Construction technics over time and 12000 miles apart.

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Message 1234625 - Posted: 21 May 2012, 18:17:24 UTC - in response to Message 1234541.  

... researching my Greek ancestors...


Nicely done and good giggle as ever :-)


Cheers,
Martin


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Message 1234706 - Posted: 21 May 2012, 20:32:38 UTC

Hey! We're still 'smart'...

But we do posses this inordinate ability today to make the simplest
of things very hard to achieve. Clearly our ancestors did not have this
trait so were able to make the difficultest of things very easy to achieve.


The Kite Fliers

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Kite fliers: An imaginary club of solo members, those who don't yet
belong to a formal team so "fly their own kites" - as the saying goes.
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Message 1236083 - Posted: 24 May 2012, 20:34:55 UTC - in response to Message 1234338.  

The anthera device is fasinating for its sheer elegance a watchmaker would enjoy, its only 7000 years old. The fine gearing 46 gears i belive are finely done by hand or were they? Anyone who has ever had to do gear ratios would appreciate this achivement. Another thing we take for granted is the parthenon this specticular building its engineering is baffling.
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Message 1236678 - Posted: 25 May 2012, 19:17:05 UTC - in response to Message 1236083.  
Last modified: 25 May 2012, 19:21:34 UTC

7000 years old ????

Or 2000 +/- ?

And in answer to a previous post of yours,Machu Pichu is in the middle of a rain forest,
and was found when the trees were cut away.
On the pictures you see of it,you very rarely see the jungle which surrounds it,but when you
stand on Machu Pichu ,all you see around you are trees.

john3760

edit. and I think you will find it was a complete ruin when they found it,and has been " rebuilt"
a little bit since then ,but only a few of the buildings have been re- roofed.
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Message 1236692 - Posted: 25 May 2012, 19:52:17 UTC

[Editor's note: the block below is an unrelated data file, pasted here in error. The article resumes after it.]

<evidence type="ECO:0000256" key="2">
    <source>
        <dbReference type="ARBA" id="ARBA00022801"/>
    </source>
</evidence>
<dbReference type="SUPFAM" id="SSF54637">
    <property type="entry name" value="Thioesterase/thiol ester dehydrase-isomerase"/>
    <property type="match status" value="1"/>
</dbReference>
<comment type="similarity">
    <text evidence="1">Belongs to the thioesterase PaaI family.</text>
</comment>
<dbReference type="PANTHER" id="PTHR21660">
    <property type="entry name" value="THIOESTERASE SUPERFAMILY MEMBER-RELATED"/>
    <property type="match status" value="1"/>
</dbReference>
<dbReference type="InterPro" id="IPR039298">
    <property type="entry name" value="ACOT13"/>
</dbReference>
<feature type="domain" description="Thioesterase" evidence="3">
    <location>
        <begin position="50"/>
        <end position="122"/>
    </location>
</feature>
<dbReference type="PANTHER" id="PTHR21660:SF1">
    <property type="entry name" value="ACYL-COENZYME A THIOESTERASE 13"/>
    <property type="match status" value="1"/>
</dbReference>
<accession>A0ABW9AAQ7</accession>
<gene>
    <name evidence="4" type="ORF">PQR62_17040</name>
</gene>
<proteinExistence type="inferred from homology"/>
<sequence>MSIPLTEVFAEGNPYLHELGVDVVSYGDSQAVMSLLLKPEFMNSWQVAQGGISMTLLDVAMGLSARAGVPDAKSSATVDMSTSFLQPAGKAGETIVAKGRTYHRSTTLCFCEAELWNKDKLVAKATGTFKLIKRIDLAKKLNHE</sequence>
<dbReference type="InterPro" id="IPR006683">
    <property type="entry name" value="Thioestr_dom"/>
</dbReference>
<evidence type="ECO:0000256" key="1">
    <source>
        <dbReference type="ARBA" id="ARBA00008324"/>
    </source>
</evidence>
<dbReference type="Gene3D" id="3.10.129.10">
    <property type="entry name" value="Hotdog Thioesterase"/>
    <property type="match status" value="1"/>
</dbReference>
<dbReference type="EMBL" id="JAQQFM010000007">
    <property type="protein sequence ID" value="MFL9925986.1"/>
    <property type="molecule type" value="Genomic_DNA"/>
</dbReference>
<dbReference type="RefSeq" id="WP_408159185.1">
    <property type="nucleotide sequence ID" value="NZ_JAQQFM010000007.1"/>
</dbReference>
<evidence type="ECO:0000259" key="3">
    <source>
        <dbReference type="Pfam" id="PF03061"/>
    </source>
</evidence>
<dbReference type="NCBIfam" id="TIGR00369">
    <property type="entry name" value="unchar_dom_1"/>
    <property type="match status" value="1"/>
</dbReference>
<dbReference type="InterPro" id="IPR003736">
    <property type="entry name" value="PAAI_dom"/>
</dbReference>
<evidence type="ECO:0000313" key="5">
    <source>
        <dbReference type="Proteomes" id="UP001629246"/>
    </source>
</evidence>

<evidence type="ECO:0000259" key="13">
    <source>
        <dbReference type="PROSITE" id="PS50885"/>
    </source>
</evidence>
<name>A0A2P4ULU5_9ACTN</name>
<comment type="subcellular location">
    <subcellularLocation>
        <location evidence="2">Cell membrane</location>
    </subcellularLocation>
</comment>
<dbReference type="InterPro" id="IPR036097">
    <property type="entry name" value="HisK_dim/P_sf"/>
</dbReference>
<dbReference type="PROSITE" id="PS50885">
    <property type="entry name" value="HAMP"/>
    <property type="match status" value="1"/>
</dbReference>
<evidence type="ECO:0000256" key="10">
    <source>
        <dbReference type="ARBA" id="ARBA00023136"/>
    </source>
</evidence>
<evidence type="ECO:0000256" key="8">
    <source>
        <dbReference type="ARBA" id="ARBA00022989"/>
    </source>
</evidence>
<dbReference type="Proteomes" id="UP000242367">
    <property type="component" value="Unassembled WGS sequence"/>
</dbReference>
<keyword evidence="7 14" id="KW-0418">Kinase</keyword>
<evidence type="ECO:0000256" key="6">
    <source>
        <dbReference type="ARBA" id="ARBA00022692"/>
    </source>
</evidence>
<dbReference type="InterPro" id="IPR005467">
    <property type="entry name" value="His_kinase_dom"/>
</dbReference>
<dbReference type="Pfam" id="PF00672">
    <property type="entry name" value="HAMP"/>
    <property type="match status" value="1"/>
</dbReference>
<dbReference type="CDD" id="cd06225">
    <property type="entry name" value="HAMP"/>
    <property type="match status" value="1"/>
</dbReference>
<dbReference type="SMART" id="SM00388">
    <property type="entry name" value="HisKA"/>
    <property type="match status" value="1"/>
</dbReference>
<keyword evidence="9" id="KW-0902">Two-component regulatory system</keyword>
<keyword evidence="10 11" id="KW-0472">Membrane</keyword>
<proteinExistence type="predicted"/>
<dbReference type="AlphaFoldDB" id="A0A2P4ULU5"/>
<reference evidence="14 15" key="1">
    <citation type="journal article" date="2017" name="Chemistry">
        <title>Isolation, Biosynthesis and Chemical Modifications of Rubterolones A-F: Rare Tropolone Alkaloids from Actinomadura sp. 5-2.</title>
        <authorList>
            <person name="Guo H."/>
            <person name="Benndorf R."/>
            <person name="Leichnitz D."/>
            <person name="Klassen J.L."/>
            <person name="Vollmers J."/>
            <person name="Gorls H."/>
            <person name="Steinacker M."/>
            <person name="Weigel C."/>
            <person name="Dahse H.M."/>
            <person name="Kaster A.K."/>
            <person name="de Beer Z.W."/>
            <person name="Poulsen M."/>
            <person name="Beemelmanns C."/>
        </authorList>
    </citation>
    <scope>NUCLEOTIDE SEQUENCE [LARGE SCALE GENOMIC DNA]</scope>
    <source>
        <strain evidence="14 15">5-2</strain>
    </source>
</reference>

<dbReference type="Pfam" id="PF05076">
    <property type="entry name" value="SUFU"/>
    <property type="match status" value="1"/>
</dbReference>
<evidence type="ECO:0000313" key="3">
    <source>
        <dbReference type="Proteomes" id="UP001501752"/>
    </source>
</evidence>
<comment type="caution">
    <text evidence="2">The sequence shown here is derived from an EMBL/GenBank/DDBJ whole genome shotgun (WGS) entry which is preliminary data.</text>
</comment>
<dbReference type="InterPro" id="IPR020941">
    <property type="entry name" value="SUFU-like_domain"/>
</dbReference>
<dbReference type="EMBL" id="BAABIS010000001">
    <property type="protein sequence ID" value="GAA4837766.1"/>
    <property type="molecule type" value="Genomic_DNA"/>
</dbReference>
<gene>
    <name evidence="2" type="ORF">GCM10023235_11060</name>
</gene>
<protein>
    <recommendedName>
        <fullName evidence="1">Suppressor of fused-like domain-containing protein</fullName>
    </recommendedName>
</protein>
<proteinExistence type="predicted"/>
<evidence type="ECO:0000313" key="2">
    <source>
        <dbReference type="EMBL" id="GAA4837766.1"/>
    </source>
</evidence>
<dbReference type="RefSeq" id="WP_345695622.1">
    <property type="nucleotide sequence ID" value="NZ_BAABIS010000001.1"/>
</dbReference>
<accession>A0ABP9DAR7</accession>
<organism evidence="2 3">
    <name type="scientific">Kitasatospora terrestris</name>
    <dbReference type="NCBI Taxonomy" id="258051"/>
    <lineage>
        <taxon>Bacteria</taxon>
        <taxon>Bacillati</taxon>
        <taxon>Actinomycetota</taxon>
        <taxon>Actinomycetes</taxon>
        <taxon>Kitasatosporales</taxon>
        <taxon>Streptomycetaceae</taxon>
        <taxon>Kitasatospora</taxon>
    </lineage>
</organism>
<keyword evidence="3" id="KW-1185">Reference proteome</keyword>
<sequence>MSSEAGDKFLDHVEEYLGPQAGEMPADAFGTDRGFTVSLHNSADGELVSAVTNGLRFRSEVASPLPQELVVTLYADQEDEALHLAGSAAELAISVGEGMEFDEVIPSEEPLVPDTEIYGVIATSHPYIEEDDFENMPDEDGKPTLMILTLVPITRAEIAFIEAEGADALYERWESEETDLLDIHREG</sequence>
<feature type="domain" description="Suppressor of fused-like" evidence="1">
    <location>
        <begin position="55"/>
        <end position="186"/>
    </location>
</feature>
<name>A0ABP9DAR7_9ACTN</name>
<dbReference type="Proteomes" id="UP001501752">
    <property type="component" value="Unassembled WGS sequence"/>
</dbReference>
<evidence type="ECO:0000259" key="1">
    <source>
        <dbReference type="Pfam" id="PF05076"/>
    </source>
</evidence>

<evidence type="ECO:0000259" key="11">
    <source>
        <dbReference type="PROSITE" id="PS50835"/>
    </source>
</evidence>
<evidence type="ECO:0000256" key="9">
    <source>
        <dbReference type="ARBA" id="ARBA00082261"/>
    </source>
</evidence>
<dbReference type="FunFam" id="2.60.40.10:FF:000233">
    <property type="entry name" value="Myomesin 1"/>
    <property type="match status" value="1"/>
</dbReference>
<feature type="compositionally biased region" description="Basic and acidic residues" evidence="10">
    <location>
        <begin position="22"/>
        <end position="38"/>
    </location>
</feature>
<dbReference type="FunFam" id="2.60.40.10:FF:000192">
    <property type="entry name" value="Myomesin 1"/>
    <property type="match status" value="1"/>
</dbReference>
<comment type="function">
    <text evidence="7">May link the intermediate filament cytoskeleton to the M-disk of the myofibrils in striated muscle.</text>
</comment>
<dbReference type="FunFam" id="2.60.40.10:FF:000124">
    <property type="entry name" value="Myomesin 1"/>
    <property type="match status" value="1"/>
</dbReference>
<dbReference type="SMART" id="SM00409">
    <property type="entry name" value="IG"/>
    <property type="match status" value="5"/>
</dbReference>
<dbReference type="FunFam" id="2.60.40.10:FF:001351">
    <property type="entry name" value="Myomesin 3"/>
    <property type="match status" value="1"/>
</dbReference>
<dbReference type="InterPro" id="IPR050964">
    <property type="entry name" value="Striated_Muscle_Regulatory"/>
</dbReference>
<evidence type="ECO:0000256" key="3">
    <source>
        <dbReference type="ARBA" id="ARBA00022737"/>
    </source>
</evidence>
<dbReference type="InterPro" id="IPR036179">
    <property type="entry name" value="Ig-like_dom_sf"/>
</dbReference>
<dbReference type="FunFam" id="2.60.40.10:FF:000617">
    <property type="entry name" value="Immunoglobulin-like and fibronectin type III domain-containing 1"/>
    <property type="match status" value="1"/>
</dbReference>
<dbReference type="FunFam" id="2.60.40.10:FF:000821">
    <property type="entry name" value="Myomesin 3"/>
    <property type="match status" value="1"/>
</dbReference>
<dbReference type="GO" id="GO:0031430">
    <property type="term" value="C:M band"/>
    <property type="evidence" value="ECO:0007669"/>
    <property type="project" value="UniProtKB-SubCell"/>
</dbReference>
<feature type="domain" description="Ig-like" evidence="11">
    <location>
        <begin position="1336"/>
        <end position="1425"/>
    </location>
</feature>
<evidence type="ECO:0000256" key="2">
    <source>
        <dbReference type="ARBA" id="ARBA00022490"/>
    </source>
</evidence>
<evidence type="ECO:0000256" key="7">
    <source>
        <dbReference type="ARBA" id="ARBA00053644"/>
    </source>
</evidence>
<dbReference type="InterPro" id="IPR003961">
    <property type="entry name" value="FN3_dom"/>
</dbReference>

Last modified: 25 May 2012, 19:52:46 UTC

I have seen how the stones could have been made so perfectly. It is a fit, and re-fit operation. They use rocks or what ever tools were at hand, and pound down a flat surface, leaving the dust where it is. Then when they think it is flat, they put the next block on top, which has already been worked flat on the bottom. Then they pick it up, and see where the dust either mounds up, or is pushed away. Then a second or third round of hammering out the unevenness, and everything fits perfectly. When you have thousands of laborors, and no deadline by the end of the day, all kinds of things can be accomplished.

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Message 1236699 - Posted: 25 May 2012, 20:00:09 UTC

It is a fit, and re-fit operation. They use rocks or what ever tools were at hand, and pound down a flat surface, leaving the dust where it is. Then when they think it is flat, they put the next block on top, which has already been worked flat on the bottom. Then they pick it up, and see where the dust either mounds up, or is pushed away. Then a second or third round of hammering out the unevenness, and everything fits perfectly


That sounds very much to me like the procedure done by precision mechanical engineers, using engineers blue, to scrape two surfaces to mate. As an apprentice toolmaker I did it manty times. The point is that if the metal pieces were small enough you could "spot grind" the pair of them and not waste time! A bit difficult with large stones!

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Message 1236706 - Posted: 25 May 2012, 20:07:26 UTC

It is difficult with big heavy stones, but works the same way. I'm not sure how long it took them to do each stone, but the instructions seemed to be as long as it takes until it is right. Then on to the next one.

It's interesting the same tequniques are still being used today. When something works, it works!